‘Climate change is here, it is dangerous,’ Johan Rockström, executive director of the Stockholm Resilience Centre, tells COP23 delegates
As global temperatures climb higher, the earth is approaching tipping points that threaten human security, leading scientists – including social scientists – have warned during the UN climate summit in Bonn.
The warning comes as global greenhouse gases (GHG) emissions are projected to rise after three stable years. GHG emissions – mainly carbon dioxide – are warming the earth’s atmosphere, leading to more frequent and more severe floods, storms and droughts, and rising sea levels.
“There is no room for complacency. Climate change is here. It is dangerous. And it is about to get much worse,” said Johan Rockström, executive director of the Stockholm Resilience Centre and Chair of the Earth League – an international network of scientists. “In the last two years, evidence has accumulated that we are now on a collision course with tipping points in the earth system.”
The statement was delivered as the “10 science must knows about climate change” to Patricia Espinosa, executive secretary of the UNFCCC and negotiators in Bonn. Published by Future Earth and the Earth League, the statement summarises the findings of recent earth-system science and economic research.
The 10 science must knows about climate change
- Much evidence suggests that the planet has entered a new geologic epoch — called the Anthropocene. The rate of change of the earth system is accelerating as a result of humans’ impact on the planet’s biology, chemistry and physics. The Earth’s climate has been remarkably stable since before the dawn of civilisation, but is now at risk
- Earth is approaching critical “tipping points”. By crossing these thresholds, the planet may see abrupt – and possibly irreversible – shifts in the workings of the Arctic, Amazon and other parts of the globe
- The record-breaking Atlantic hurricane season this year provides a glimpse at the increased risks of extreme weather events that the planet may experience in the future. These events include severe flooding, heat waves and droughts
- Changes are occurring quickly in the ocean, with accelerating sea-level rise and ocean acidification
- The economic costs of climate change are already being felt, and some of the world’s poorest nations are bearing the heaviest burden
- Climate change will have a profound impact on human health by placing new pressures on food and water security in nations around the world.
- Climate change is likely to exacerbate migration, civil unrest and even conflict. In 2015, more than 19 million people worldwide were displaced by natural disasters and extreme weather events. Climate change will likely cause that number to grow.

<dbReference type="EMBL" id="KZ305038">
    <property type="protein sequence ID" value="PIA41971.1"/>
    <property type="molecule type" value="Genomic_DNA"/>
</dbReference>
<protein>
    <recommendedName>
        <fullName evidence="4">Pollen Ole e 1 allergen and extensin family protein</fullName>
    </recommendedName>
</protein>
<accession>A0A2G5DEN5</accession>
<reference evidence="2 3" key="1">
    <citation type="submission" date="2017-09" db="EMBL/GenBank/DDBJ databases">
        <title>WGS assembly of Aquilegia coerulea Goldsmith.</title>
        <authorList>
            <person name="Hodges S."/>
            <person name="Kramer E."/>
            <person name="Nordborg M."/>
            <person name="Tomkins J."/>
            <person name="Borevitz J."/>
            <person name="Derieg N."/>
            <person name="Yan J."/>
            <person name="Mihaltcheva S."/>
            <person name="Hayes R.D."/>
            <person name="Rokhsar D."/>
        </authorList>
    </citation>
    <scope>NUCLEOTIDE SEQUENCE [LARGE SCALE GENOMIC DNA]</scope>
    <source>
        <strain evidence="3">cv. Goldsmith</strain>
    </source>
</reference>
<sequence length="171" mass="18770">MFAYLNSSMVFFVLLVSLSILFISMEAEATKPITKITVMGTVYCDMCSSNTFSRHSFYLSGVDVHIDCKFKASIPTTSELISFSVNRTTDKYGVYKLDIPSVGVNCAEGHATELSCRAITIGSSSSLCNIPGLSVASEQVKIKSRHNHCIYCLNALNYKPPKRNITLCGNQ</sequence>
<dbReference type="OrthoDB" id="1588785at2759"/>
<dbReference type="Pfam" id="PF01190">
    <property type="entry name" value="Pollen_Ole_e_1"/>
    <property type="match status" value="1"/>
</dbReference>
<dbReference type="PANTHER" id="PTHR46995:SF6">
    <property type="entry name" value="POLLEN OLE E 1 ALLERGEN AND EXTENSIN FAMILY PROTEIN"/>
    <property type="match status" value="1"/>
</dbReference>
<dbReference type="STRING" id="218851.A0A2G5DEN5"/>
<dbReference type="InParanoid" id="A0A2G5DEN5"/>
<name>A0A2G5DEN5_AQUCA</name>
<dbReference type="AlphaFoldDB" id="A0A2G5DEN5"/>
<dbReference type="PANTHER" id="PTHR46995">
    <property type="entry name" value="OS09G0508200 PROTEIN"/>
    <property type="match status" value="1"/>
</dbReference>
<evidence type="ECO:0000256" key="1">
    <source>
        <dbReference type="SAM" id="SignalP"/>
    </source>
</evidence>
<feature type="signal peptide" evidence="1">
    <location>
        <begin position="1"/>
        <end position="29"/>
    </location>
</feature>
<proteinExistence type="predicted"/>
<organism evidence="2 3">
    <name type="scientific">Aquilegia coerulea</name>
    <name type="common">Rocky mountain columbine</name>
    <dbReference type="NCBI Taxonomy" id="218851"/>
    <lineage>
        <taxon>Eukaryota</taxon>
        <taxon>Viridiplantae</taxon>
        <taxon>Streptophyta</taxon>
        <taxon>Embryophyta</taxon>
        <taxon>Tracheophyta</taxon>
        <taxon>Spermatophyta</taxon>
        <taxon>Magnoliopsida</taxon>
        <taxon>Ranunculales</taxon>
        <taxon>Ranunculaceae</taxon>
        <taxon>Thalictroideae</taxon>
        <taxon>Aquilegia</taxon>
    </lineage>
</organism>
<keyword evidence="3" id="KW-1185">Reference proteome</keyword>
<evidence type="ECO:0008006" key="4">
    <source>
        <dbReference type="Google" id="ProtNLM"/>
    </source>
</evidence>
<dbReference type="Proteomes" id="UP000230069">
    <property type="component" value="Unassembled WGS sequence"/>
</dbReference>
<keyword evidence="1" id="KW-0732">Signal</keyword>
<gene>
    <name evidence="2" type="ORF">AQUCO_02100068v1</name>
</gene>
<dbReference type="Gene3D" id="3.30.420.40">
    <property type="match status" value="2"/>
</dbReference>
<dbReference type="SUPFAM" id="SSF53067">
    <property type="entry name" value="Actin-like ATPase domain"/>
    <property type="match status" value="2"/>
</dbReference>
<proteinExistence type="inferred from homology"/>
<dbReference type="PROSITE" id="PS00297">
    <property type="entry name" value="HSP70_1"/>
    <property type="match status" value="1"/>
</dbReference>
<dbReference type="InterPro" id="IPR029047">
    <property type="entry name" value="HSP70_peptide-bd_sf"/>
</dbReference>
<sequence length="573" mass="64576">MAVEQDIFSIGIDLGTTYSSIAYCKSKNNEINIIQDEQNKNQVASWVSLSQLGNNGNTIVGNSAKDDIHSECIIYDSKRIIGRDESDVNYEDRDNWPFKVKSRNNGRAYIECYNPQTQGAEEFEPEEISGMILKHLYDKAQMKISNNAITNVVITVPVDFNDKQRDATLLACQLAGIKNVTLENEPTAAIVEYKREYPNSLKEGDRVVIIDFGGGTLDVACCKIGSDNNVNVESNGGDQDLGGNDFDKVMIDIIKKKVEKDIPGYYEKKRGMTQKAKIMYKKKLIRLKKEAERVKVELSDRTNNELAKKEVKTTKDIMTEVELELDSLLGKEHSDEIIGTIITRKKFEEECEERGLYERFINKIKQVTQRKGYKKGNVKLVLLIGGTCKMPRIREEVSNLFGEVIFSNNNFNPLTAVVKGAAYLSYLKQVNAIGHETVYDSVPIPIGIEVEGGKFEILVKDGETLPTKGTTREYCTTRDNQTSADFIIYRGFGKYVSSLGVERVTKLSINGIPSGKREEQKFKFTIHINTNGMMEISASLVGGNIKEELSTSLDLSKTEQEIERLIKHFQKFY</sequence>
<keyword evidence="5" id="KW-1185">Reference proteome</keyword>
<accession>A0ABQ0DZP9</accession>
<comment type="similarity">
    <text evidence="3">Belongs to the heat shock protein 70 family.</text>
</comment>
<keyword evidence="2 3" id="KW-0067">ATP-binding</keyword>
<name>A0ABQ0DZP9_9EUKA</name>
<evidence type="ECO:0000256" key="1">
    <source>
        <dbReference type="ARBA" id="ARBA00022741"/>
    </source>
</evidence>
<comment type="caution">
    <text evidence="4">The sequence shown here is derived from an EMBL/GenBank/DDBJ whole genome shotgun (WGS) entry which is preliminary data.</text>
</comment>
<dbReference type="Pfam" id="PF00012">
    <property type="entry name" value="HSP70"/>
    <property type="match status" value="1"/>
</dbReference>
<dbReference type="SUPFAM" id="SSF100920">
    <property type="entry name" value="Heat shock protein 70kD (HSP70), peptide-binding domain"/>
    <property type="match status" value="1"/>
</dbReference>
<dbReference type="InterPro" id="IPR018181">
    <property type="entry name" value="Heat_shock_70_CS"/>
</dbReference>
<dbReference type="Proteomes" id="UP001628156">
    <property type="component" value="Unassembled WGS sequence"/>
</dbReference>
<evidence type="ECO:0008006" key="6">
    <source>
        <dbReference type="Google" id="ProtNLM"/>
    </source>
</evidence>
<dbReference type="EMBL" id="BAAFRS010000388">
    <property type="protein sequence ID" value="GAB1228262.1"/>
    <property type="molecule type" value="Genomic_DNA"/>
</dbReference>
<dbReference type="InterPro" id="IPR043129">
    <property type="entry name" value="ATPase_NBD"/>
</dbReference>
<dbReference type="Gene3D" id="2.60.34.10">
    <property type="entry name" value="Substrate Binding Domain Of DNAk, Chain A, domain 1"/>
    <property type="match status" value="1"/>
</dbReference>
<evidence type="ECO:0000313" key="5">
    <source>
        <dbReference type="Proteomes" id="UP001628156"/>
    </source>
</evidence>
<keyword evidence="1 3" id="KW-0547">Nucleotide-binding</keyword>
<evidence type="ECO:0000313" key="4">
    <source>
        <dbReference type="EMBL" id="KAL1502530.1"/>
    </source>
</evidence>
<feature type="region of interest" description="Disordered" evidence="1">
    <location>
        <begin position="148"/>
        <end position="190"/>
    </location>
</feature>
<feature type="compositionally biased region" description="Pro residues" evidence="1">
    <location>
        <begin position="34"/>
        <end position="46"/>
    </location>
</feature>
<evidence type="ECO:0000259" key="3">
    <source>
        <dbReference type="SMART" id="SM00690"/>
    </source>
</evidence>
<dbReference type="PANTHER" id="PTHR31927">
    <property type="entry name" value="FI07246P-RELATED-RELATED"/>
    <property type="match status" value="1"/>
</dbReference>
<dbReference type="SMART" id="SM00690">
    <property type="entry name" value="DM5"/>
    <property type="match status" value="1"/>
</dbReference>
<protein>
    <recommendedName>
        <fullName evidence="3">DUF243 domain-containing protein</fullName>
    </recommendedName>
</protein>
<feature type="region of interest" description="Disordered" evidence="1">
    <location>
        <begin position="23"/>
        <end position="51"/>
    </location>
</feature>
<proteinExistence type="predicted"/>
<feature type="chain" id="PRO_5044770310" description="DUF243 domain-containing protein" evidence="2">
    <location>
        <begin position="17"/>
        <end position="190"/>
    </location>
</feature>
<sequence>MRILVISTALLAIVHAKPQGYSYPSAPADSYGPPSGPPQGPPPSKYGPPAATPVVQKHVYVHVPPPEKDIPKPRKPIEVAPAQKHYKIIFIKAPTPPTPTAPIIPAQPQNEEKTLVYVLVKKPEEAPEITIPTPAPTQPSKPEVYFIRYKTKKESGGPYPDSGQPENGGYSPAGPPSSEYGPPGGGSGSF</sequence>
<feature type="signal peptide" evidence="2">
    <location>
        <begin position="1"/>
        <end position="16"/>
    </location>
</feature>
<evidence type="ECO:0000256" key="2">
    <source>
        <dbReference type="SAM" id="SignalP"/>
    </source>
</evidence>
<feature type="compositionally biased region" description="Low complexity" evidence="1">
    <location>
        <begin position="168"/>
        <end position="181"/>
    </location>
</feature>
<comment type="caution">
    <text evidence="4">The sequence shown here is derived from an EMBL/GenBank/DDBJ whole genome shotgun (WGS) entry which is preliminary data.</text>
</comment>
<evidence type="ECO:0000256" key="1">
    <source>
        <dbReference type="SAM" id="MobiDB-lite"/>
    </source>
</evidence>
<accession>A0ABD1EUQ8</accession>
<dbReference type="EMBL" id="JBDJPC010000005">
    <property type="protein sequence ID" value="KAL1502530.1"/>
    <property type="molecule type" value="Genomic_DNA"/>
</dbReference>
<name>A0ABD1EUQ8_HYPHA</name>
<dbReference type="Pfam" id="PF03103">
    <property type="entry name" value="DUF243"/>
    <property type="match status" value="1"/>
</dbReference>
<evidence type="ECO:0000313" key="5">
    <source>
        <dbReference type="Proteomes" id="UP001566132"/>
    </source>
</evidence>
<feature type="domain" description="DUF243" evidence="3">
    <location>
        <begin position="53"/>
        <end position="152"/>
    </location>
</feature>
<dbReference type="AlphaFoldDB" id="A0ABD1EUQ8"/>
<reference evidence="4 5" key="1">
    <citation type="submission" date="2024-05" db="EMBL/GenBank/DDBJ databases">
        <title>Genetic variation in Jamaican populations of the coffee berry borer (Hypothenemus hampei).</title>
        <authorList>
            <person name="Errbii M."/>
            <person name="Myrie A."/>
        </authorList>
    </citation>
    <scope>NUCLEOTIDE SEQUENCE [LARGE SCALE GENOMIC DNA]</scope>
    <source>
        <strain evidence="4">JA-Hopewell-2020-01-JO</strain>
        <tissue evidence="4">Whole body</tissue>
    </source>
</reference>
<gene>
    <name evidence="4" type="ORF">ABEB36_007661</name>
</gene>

- The world needs to act fast. If humans continue to emit greenhouse gases at current rates, the remaining carbon budget to reduce the risk of exceeding the 2 degrees Celsius target will be exhausted in around 20 years. Emissions should peak by 2020 and approach zero by around 2050 if the world is serious about reducing risk. As a simple rule of thumb, this means halving global emissions every decade.
- A fossil-fuel free society is economically attractive. Renewable energy sources increasingly compete with fossil fuels, even when these are priced at historic lows. Moreover, the estimated costs of inaction ranges between 2-10% of GDP by 2100 by some estimates, to a fall in projected global output by 23% in 2100 in others.
- Even if the world meets Paris Agreement targets, communities across the globe will still need to build resilience and adapt to the changes already under way.
“The news that emissions are rising after a three-year hiatus is a giant leap backwards for humankind,” said Amy Luers, executive director of Future Earth. Pushing Earth closer to tipping points is deeply concerning. Emissions need to peak soon and approach zero by 2050. Fortunately, we now have the tools to transition to a low carbon world while increasing energy security, improving human health and strengthening economies.”
Hans Joachim Schellnhuber, Earth League member and director of the Potsdam Institute for Climate Impact Research, added: “It is important to remind everyone of the very reasons why tens of thousands of people meet in Bonn: unprecedented risk to humanity due to global warming, as revealed by science.”